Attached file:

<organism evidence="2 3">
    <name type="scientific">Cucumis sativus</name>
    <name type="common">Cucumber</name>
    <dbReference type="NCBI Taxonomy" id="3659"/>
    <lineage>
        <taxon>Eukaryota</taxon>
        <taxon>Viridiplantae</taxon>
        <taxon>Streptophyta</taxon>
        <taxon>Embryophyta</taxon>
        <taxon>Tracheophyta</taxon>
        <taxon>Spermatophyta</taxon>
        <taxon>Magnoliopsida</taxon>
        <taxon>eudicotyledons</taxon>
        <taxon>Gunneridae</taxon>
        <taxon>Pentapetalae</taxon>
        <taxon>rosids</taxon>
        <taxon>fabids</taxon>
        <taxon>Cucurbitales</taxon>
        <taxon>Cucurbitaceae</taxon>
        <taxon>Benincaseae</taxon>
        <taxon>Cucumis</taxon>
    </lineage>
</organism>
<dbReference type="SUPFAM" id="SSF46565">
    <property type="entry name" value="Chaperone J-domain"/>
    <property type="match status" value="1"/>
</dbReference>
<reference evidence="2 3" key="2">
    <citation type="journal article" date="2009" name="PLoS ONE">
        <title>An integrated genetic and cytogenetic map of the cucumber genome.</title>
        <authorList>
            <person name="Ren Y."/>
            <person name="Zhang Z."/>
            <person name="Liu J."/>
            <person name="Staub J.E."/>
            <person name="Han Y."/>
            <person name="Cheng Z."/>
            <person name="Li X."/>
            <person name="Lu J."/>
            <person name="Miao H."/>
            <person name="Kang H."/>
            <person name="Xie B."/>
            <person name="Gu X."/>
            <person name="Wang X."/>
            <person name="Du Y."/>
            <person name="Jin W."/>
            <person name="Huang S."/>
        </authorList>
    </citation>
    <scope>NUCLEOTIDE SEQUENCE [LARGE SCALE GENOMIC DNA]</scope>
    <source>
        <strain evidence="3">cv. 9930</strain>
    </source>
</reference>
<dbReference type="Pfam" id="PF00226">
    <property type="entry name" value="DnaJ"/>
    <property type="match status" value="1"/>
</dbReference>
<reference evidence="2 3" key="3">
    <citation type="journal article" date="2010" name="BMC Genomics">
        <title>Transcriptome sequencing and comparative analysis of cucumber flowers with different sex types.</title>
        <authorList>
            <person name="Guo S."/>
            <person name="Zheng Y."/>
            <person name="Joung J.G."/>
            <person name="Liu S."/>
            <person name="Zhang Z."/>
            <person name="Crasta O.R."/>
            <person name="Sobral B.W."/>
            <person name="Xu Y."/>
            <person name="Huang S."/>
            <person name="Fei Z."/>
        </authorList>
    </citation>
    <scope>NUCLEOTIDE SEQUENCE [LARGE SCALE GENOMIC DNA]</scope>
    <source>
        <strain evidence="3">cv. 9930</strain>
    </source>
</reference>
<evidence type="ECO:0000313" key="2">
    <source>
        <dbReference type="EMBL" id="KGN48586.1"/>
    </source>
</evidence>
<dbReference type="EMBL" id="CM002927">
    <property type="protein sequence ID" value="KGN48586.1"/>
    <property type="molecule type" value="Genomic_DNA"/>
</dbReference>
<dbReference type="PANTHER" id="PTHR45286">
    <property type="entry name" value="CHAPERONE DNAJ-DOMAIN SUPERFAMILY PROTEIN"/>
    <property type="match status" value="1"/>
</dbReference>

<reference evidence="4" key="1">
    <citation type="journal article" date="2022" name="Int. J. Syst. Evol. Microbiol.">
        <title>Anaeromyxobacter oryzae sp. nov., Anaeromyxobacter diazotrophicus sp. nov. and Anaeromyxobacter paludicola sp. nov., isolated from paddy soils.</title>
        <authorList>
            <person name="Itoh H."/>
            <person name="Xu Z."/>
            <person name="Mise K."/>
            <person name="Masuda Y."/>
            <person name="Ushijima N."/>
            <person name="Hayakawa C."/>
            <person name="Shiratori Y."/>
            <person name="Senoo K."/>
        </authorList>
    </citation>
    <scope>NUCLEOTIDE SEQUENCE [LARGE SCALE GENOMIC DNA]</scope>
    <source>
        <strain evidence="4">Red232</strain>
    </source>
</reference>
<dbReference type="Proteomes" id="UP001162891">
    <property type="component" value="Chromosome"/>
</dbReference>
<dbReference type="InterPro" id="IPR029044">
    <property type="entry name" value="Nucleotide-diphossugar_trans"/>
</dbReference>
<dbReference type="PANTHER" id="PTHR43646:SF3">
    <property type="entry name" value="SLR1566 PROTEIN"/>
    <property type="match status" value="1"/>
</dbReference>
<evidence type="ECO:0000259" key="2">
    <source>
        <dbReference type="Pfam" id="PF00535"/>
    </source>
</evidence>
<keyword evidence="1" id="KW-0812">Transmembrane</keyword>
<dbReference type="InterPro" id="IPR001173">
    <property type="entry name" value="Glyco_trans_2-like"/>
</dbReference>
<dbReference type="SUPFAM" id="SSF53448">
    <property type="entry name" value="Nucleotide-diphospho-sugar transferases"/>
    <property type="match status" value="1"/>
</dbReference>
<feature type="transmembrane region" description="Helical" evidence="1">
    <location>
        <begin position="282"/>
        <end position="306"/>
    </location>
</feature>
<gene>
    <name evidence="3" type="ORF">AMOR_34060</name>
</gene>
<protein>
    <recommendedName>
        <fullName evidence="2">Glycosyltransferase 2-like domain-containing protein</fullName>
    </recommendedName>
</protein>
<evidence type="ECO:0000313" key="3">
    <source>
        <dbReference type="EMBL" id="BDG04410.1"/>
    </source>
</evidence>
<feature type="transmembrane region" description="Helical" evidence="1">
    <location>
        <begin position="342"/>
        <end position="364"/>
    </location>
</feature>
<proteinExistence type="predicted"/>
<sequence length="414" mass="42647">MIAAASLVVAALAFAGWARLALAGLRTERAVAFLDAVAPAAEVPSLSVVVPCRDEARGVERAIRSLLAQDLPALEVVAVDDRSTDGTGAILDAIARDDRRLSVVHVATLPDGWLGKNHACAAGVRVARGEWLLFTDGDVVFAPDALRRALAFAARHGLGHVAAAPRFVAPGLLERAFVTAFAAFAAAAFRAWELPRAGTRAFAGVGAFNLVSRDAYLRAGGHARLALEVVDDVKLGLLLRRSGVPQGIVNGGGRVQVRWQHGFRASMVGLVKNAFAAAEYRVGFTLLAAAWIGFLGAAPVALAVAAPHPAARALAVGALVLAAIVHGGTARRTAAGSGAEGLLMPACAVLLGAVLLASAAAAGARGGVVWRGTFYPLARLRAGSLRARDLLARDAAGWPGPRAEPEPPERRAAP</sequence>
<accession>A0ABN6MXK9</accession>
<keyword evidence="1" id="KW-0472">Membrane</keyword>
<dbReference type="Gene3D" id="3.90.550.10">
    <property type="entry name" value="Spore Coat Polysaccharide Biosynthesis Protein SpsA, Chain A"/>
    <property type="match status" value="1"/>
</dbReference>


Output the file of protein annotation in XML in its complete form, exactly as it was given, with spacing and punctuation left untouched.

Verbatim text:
<organism evidence="2 3">
    <name type="scientific">Cucumis sativus</name>
    <name type="common">Cucumber</name>
    <dbReference type="NCBI Taxonomy" id="3659"/>
    <lineage>
        <taxon>Eukaryota</taxon>
        <taxon>Viridiplantae</taxon>
        <taxon>Streptophyta</taxon>
        <taxon>Embryophyta</taxon>
        <taxon>Tracheophyta</taxon>
        <taxon>Spermatophyta</taxon>
        <taxon>Magnoliopsida</taxon>
        <taxon>eudicotyledons</taxon>
        <taxon>Gunneridae</taxon>
        <taxon>Pentapetalae</taxon>
        <taxon>rosids</taxon>
        <taxon>fabids</taxon>
        <taxon>Cucurbitales</taxon>
        <taxon>Cucurbitaceae</taxon>
        <taxon>Benincaseae</taxon>
        <taxon>Cucumis</taxon>
    </lineage>
</organism>
<dbReference type="SUPFAM" id="SSF46565">
    <property type="entry name" value="Chaperone J-domain"/>
    <property type="match status" value="1"/>
</dbReference>
<reference evidence="2 3" key="2">
    <citation type="journal article" date="2009" name="PLoS ONE">
        <title>An integrated genetic and cytogenetic map of the cucumber genome.</title>
        <authorList>
            <person name="Ren Y."/>
            <person name="Zhang Z."/>
            <person name="Liu J."/>
            <person name="Staub J.E."/>
            <person name="Han Y."/>
            <person name="Cheng Z."/>
            <person name="Li X."/>
            <person name="Lu J."/>
            <person name="Miao H."/>
            <person name="Kang H."/>
            <person name="Xie B."/>
            <person name="Gu X."/>
            <person name="Wang X."/>
            <person name="Du Y."/>
            <person name="Jin W."/>
            <person name="Huang S."/>
        </authorList>
    </citation>
    <scope>NUCLEOTIDE SEQUENCE [LARGE SCALE GENOMIC DNA]</scope>
    <source>
        <strain evidence="3">cv. 9930</strain>
    </source>
</reference>
<dbReference type="Pfam" id="PF00226">
    <property type="entry name" value="DnaJ"/>
    <property type="match status" value="1"/>
</dbReference>
<reference evidence="2 3" key="3">
    <citation type="journal article" date="2010" name="BMC Genomics">
        <title>Transcriptome sequencing and comparative analysis of cucumber flowers with different sex types.</title>
        <authorList>
            <person name="Guo S."/>
            <person name="Zheng Y."/>
            <person name="Joung J.G."/>
            <person name="Liu S."/>
            <person name="Zhang Z."/>
            <person name="Crasta O.R."/>
            <person name="Sobral B.W."/>
            <person name="Xu Y."/>
            <person name="Huang S."/>
            <person name="Fei Z."/>
        </authorList>
    </citation>
    <scope>NUCLEOTIDE SEQUENCE [LARGE SCALE GENOMIC DNA]</scope>
    <source>
        <strain evidence="3">cv. 9930</strain>
    </source>
</reference>
<evidence type="ECO:0000313" key="2">
    <source>
        <dbReference type="EMBL" id="KGN48586.1"/>
    </source>
</evidence>
<dbReference type="EMBL" id="CM002927">
    <property type="protein sequence ID" value="KGN48586.1"/>
    <property type="molecule type" value="Genomic_DNA"/>
</dbReference>
<dbReference type="PANTHER" id="PTHR45286">
    <property type="entry name" value="CHAPERONE DNAJ-DOMAIN SUPERFAMILY PROTEIN"/>
    <property type="match status" value="1"/>
</dbReference>

<reference evidence="4" key="1">
    <citation type="journal article" date="2022" name="Int. J. Syst. Evol. Microbiol.">
        <title>Anaeromyxobacter oryzae sp. nov., Anaeromyxobacter diazotrophicus sp. nov. and Anaeromyxobacter paludicola sp. nov., isolated from paddy soils.</title>
        <authorList>
            <person name="Itoh H."/>
            <person name="Xu Z."/>
            <person name="Mise K."/>
            <person name="Masuda Y."/>
            <person name="Ushijima N."/>
            <person name="Hayakawa C."/>
            <person name="Shiratori Y."/>
            <person name="Senoo K."/>
        </authorList>
    </citation>
    <scope>NUCLEOTIDE SEQUENCE [LARGE SCALE GENOMIC DNA]</scope>
    <source>
        <strain evidence="4">Red232</strain>
    </source>
</reference>
<dbReference type="Proteomes" id="UP001162891">
    <property type="component" value="Chromosome"/>
</dbReference>
<dbReference type="InterPro" id="IPR029044">
    <property type="entry name" value="Nucleotide-diphossugar_trans"/>
</dbReference>
<dbReference type="PANTHER" id="PTHR43646:SF3">
    <property type="entry name" value="SLR1566 PROTEIN"/>
    <property type="match status" value="1"/>
</dbReference>
<evidence type="ECO:0000259" key="2">
    <source>
        <dbReference type="Pfam" id="PF00535"/>
    </source>
</evidence>
<keyword evidence="1" id="KW-0812">Transmembrane</keyword>
<dbReference type="InterPro" id="IPR001173">
    <property type="entry name" value="Glyco_trans_2-like"/>
</dbReference>
<dbReference type="SUPFAM" id="SSF53448">
    <property type="entry name" value="Nucleotide-diphospho-sugar transferases"/>
    <property type="match status" value="1"/>
</dbReference>
<feature type="transmembrane region" description="Helical" evidence="1">
    <location>
        <begin position="282"/>
        <end position="306"/>
    </location>
</feature>
<gene>
    <name evidence="3" type="ORF">AMOR_34060</name>
</gene>
<protein>
    <recommendedName>
        <fullName evidence="2">Glycosyltransferase 2-like domain-containing protein</fullName>
    </recommendedName>
</protein>
<evidence type="ECO:0000313" key="3">
    <source>
        <dbReference type="EMBL" id="BDG04410.1"/>
    </source>
</evidence>
<feature type="transmembrane region" description="Helical" evidence="1">
    <location>
        <begin position="342"/>
        <end position="364"/>
    </location>
</feature>
<proteinExistence type="predicted"/>
<sequence length="414" mass="42647">MIAAASLVVAALAFAGWARLALAGLRTERAVAFLDAVAPAAEVPSLSVVVPCRDEARGVERAIRSLLAQDLPALEVVAVDDRSTDGTGAILDAIARDDRRLSVVHVATLPDGWLGKNHACAAGVRVARGEWLLFTDGDVVFAPDALRRALAFAARHGLGHVAAAPRFVAPGLLERAFVTAFAAFAAAAFRAWELPRAGTRAFAGVGAFNLVSRDAYLRAGGHARLALEVVDDVKLGLLLRRSGVPQGIVNGGGRVQVRWQHGFRASMVGLVKNAFAAAEYRVGFTLLAAAWIGFLGAAPVALAVAAPHPAARALAVGALVLAAIVHGGTARRTAAGSGAEGLLMPACAVLLGAVLLASAAAAGARGGVVWRGTFYPLARLRAGSLRARDLLARDAAGWPGPRAEPEPPERRAAP</sequence>
<accession>A0ABN6MXK9</accession>
<keyword evidence="1" id="KW-0472">Membrane</keyword>
<dbReference type="Gene3D" id="3.90.550.10">
    <property type="entry name" value="Spore Coat Polysaccharide Biosynthesis Protein SpsA, Chain A"/>
    <property type="match status" value="1"/>
</dbReference>